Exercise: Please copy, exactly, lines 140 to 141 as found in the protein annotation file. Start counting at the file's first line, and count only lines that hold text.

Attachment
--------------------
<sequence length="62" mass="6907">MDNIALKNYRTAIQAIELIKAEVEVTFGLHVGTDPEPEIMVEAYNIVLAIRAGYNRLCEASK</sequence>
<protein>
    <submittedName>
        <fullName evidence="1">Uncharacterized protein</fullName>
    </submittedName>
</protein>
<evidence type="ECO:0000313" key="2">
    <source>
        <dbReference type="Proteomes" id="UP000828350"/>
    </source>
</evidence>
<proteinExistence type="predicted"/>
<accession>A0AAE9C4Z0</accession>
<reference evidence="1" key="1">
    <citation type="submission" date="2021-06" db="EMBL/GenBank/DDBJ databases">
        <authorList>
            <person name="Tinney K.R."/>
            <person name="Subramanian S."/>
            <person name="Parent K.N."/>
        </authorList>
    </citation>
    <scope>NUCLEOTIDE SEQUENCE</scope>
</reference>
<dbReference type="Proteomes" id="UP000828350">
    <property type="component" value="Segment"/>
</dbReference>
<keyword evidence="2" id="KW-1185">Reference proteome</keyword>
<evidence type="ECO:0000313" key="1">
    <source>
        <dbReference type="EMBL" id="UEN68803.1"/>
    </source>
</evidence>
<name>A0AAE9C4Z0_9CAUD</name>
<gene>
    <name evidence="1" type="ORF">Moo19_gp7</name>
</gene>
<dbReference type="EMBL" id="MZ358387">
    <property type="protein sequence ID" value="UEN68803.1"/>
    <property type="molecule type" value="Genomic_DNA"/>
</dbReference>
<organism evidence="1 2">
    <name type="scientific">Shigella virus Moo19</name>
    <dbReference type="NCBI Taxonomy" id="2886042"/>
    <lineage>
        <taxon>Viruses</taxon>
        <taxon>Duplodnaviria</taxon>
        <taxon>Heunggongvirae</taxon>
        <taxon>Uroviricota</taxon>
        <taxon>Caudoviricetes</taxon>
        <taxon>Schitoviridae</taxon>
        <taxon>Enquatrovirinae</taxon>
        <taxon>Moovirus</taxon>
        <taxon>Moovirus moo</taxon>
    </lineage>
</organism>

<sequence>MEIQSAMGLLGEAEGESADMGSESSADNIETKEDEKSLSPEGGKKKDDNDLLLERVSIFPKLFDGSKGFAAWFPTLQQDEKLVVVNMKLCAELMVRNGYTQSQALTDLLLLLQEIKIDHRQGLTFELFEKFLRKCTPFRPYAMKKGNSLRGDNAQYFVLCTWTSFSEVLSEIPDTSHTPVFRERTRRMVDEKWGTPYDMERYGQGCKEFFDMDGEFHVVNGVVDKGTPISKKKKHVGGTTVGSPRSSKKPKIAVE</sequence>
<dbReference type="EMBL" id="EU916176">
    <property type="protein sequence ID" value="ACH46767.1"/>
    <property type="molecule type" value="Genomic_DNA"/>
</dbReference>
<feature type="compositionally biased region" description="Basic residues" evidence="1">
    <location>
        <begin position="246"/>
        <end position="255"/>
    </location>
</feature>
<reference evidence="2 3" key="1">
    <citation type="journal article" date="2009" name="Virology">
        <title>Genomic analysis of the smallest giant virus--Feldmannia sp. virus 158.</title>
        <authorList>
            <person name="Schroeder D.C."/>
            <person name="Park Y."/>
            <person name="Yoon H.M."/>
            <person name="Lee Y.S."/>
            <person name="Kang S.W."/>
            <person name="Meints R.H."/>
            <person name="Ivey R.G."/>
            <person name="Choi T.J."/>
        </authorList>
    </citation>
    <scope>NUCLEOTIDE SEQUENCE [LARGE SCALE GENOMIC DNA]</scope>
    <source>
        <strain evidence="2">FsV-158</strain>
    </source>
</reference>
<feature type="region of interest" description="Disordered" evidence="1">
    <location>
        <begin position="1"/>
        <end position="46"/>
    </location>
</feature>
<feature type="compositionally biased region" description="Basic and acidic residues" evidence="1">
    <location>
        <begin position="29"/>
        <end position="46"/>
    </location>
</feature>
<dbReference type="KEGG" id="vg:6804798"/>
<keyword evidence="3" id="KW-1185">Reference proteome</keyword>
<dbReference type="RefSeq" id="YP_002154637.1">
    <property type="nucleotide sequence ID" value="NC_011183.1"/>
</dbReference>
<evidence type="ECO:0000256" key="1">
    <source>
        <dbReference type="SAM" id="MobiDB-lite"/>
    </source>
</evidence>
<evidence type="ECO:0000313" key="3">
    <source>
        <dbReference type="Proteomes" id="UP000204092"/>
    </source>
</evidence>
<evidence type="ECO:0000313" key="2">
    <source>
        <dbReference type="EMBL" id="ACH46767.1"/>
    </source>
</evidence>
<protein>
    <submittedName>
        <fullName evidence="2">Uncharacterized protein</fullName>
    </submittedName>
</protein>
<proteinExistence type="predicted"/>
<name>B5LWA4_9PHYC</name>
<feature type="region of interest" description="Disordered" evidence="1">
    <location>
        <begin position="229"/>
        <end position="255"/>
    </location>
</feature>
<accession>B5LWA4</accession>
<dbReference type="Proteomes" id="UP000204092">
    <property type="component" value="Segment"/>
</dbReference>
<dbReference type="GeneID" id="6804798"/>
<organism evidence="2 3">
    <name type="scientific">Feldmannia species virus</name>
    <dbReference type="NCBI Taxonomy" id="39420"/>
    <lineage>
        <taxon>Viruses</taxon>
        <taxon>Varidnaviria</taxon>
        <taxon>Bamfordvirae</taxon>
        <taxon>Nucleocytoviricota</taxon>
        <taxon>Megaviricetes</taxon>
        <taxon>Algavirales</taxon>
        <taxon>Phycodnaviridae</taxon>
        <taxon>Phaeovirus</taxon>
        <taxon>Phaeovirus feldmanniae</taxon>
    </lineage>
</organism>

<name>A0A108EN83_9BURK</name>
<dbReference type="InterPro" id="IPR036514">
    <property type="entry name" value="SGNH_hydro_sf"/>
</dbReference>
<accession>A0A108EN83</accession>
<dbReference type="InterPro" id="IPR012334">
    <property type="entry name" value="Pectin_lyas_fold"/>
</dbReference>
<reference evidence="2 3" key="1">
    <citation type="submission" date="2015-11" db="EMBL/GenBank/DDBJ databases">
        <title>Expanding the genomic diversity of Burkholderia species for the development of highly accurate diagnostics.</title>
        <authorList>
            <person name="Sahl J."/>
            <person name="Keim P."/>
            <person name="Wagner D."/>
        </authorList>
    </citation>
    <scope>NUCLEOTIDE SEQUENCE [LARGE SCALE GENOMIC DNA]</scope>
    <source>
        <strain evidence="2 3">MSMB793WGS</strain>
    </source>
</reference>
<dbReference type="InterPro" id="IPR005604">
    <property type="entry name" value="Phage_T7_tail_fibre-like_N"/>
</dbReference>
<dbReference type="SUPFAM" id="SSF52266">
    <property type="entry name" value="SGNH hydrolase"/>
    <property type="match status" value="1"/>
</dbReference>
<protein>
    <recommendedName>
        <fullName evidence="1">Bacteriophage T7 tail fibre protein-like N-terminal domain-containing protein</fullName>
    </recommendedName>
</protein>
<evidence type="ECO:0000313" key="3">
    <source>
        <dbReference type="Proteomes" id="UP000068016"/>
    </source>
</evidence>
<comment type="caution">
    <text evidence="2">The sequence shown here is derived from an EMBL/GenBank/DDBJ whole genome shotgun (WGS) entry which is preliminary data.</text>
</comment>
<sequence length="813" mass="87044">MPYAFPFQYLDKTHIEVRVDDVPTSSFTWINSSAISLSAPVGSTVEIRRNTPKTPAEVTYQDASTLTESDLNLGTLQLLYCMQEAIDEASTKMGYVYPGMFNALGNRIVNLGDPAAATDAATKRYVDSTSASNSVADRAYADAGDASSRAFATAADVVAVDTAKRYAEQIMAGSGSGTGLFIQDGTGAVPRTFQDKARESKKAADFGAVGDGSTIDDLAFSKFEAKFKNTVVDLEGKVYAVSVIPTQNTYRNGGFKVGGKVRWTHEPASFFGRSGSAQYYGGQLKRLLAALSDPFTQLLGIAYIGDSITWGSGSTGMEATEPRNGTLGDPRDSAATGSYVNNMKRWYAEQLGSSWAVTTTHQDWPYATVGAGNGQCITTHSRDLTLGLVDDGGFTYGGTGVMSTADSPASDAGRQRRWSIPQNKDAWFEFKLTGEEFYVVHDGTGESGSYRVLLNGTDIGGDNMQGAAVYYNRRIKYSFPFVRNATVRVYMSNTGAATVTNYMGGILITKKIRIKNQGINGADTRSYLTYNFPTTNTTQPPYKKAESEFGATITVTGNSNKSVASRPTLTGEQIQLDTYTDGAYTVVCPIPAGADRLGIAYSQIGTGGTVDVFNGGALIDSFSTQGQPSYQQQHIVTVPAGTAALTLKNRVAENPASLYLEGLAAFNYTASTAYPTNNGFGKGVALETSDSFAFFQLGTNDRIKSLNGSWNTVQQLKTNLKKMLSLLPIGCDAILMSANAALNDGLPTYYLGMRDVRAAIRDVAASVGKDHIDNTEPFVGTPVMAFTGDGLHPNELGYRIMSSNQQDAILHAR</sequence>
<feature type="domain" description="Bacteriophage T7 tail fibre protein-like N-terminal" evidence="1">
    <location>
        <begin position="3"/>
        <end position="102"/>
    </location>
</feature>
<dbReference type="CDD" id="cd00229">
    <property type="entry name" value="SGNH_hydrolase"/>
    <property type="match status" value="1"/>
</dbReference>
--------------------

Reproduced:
        <taxon>Viruses</taxon>
        <taxon>Varidnaviria</taxon>